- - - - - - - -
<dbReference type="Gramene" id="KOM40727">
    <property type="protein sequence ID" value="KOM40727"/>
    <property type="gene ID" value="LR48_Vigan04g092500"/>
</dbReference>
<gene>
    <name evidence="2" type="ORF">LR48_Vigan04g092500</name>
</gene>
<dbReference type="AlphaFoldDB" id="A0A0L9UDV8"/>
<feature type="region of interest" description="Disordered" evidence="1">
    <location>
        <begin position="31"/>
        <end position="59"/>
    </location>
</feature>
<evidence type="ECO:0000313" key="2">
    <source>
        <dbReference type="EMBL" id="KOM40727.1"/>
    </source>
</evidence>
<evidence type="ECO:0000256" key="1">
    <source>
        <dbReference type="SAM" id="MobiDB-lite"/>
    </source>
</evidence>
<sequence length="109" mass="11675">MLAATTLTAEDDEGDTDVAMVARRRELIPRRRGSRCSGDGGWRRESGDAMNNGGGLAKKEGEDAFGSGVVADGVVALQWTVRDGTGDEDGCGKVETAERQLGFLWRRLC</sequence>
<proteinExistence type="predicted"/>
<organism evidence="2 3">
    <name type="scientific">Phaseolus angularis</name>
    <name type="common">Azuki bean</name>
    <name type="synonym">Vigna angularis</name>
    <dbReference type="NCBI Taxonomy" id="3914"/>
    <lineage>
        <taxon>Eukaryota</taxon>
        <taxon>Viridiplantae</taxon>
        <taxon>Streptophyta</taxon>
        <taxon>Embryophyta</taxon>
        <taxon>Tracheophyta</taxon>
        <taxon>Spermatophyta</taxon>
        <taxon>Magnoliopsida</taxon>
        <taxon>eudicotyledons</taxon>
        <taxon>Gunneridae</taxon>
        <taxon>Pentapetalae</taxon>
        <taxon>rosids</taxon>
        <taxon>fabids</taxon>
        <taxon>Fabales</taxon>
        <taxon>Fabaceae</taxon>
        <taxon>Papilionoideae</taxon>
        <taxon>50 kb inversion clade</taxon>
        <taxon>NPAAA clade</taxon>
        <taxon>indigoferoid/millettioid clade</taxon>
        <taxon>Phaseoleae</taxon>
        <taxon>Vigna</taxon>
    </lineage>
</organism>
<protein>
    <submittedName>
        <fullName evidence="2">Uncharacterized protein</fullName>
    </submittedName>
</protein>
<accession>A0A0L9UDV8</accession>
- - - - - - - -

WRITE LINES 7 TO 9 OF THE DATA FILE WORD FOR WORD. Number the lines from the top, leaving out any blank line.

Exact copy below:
</gene>
<dbReference type="AlphaFoldDB" id="A0A0L9UDV8"/>
<feature type="region of interest" description="Disordered" evidence="1">